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Apply For KERA/KXT Community Advisory Board

The KERA KXT Community Advisory Board is currently seeking new members.

The CAB serves in an advisory role to KERA and KXT to assist the stations in being responsive to community interests in regards to programming and services. The CAB meets twice  a year at KERA/KXT.

For more information please visit the Community Advisory Board page in the About section at You can learn more about the CAB and fill-out the application online. Completed applications must be received by January 9 .



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Art&Seek Jr: Have Yourself A Merry Out-Of-The-Ordinary Christmas

Art&Seek Jr. is one mom‘s quest to find activities to end the seemingly endless chorus of the “I’m Bored Blues” while having fun herself.  Impossible you say? Check back on Tuesdays for kid-friendly events that are fun for adults, too.

We just love the out of the ordinary around here at Art&Seek. We relish in the unsung, the unexpected, and the unconventional.  Trust me when I tell you that it’s fun to step outside your comfort zone and explore every now and then. There’s no better time to check out the unique and different then right now during the festive, sparkly, yuletide season.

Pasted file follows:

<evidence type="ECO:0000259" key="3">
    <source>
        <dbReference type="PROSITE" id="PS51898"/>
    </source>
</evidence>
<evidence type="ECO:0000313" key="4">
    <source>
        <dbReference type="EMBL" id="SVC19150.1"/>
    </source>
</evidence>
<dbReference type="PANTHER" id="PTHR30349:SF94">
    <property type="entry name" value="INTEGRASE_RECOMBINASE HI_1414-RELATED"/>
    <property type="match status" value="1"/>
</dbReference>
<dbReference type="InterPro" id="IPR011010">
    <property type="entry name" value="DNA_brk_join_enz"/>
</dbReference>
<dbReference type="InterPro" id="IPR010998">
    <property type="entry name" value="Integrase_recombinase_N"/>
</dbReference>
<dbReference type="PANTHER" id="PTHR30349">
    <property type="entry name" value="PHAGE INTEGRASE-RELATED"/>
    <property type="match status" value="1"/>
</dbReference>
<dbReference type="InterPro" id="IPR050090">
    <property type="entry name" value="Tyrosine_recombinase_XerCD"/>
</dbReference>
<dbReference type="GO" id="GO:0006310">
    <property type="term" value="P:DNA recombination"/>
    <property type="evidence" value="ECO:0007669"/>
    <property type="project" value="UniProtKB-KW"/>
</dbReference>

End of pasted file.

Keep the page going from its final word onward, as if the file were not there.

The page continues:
Besides being crazy fun, this week’s picks are definitely on the unexpected side. Here are a few for you to try on for size.

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Review: Cara Mia’s ‘Zoot Suit’

ACV_2270Got your back: Rodney Garza and Chris Ramirez in Cara Mia’s Zoot Suit. All photos: Adolfo Cantú-Villarreal

Zoot Suit has finally come to North Texas — in a Cara Mia Theatre production that’s got some muscle, some entertainment. This is not a nostalgic, respectful revival made to polish up your identity politics.

The fact that Luis Valdez’ 1978 drama — about the race riots and the Sleepy Lagoon murder trial which tore apart LA in 1942-’43 — is only now getting a Texas staging is a timely reminder of a few facts.

Of course, there’s the play’s pointed relevance. The events it recounts — the scapegoat-targeting of minorities by police and prosecutors, the legal struggles and public protests that erupted — are seventy years old yet, as the saying goes, the story still manages to be ripped from today’s headlines.